I recently attended a preview tasting of the 2010 vintage Brunellos in NYC at the Benvenuto Brunello event hosted by the Consorzio del Vino Brunello di Montalcino. You probably have heard some some of the loud hype around the 2010 Brunello vintage, and it was amply demonstrated in attendance as the room was jammed, the tables were swamped, and there was definitely a buzz of excitement in the room. And that excitement was well-founded — tasting the 2010s lived up to the hype, with great wines across the board. That said, I found some more appealing than others, which is all further described below.
The 2010 vintage was defined by a lovely, very even growing season. The weather was essentially “normal” — spring was cool with light rain, summer was warm but not scorching, fall was mostly sunny with the occasional refreshing shower, and temperatures were mild throughout. The result was beautiful, healthy grapes and none of the potential issues of rot, disease or infestation.
The Consorzio tasting provided a great overview of the vintage, with approximately 50 producers attending. That said, several very notable estates did not participate — Altesino, Biondi-Santi, Ciacci Piccolomini, Siro Pacenti, and Valdicava, among others. Since there are several other major tastings in the U.S. in the coming weeks (Gambero Rosso, Slow Wine, Vino2015, Great Wines of Italy, various importer portfolio tastings), it’s a challenge for producers to decide which ones to attend since they simply can’t participate in them all.
In terms of the flavor profiles of the wines, I was immediately struck by the big ripe fruit showing across the board. Added to that however, was significant complexity, minerality, and length — in sum, these wines have it all. For me the deciding factors in terms of preference were balance and oakiness — some wines came across a bit raw and/or disjointed, showing noticable wood; others were silky, seamless and well-integrated. Certainly some in the former camp may improve and integrate with time, but there’s also the chance that they move the opposite direction and become more ungainly as well. I liken it to some of the differences I saw when tasting young 2007 Barolo — they were all big, forward, sexy and easy to like, but some were noticeably more balanced than others when directly compared. Over time, some of those less-balanced 2007s haven’t come together particularly well, and now seem a little hot and/or disjointed — something one would not have expected given the universal praise for the vintage originally.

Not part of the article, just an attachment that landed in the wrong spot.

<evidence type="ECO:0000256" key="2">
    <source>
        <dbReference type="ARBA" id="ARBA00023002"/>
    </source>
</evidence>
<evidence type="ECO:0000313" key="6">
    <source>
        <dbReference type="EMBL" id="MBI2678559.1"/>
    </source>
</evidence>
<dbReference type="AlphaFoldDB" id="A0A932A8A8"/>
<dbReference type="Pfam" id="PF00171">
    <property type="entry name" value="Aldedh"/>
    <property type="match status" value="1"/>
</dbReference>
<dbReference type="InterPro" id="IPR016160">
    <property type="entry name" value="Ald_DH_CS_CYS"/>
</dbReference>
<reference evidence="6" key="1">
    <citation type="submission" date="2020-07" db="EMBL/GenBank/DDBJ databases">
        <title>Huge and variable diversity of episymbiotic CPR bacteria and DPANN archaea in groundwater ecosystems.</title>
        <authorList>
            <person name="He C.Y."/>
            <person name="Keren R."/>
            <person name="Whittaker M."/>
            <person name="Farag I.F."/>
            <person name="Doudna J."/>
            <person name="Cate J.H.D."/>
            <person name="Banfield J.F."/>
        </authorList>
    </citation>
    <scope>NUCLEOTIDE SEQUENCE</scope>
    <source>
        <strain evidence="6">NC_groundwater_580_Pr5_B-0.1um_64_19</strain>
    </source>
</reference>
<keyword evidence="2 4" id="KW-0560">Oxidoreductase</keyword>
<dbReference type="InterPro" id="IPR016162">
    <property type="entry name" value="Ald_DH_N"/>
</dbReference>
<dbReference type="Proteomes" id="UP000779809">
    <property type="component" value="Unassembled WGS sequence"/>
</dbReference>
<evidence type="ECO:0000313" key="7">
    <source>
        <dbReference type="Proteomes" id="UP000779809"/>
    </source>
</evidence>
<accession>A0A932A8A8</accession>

The wines I was fortunate enough to have tasted were: Argiano, Castello Banfi, Canalicchio di Sopra, Caparzo, Il Marroneto, Il Poggione, Le Chiuse, Le Ragnaie, Lisini, Pian delle Vigne, Podere Le Ripi, Sassetti Livio Pertimali,Talenti, and Uccelliera. Generally they were all Brunello di Montalcino 2010, with one or two exceptions.
Notes on my favorite wines from among that group:
- Le Ragnaie — tasted two wines, both fantastic: the Ragnaie VV had raw power and complexity with lots of balsamic notes, while the Fornace was more sweet fruit but incredibly balanced
- Lisini — sweet fruit, wonderful floral notes, incredible balance
- Canalicchio di Sopra — balanced and elegant, with lots of raw power lurking underneath
Notes on wines that I was less impressed with:
- Argiano — incredibly dark and ripe. Big, chewy and raw. If it all comes together could be a monster but less enjoyable now
- Uccelliera — Big, dark and raw. Powerful, but clumsy at this stage.
- Podere Le Ripi — tasted their Rosso 2010 (as they only do a Rosso and a Riserva, no normale bottling) which was exceptional. Also tasted their very impressive Riserva 2009, and triangulating those two data points made me particularly interested in tasting the 2010 Riserva when released next year. It ought to be exceptional and among the absolute best.
Hopefully you found this information useful, and please feel free to leave any comments, questions, or tasting notes of your own in the comments below and I’ll be happy to respond.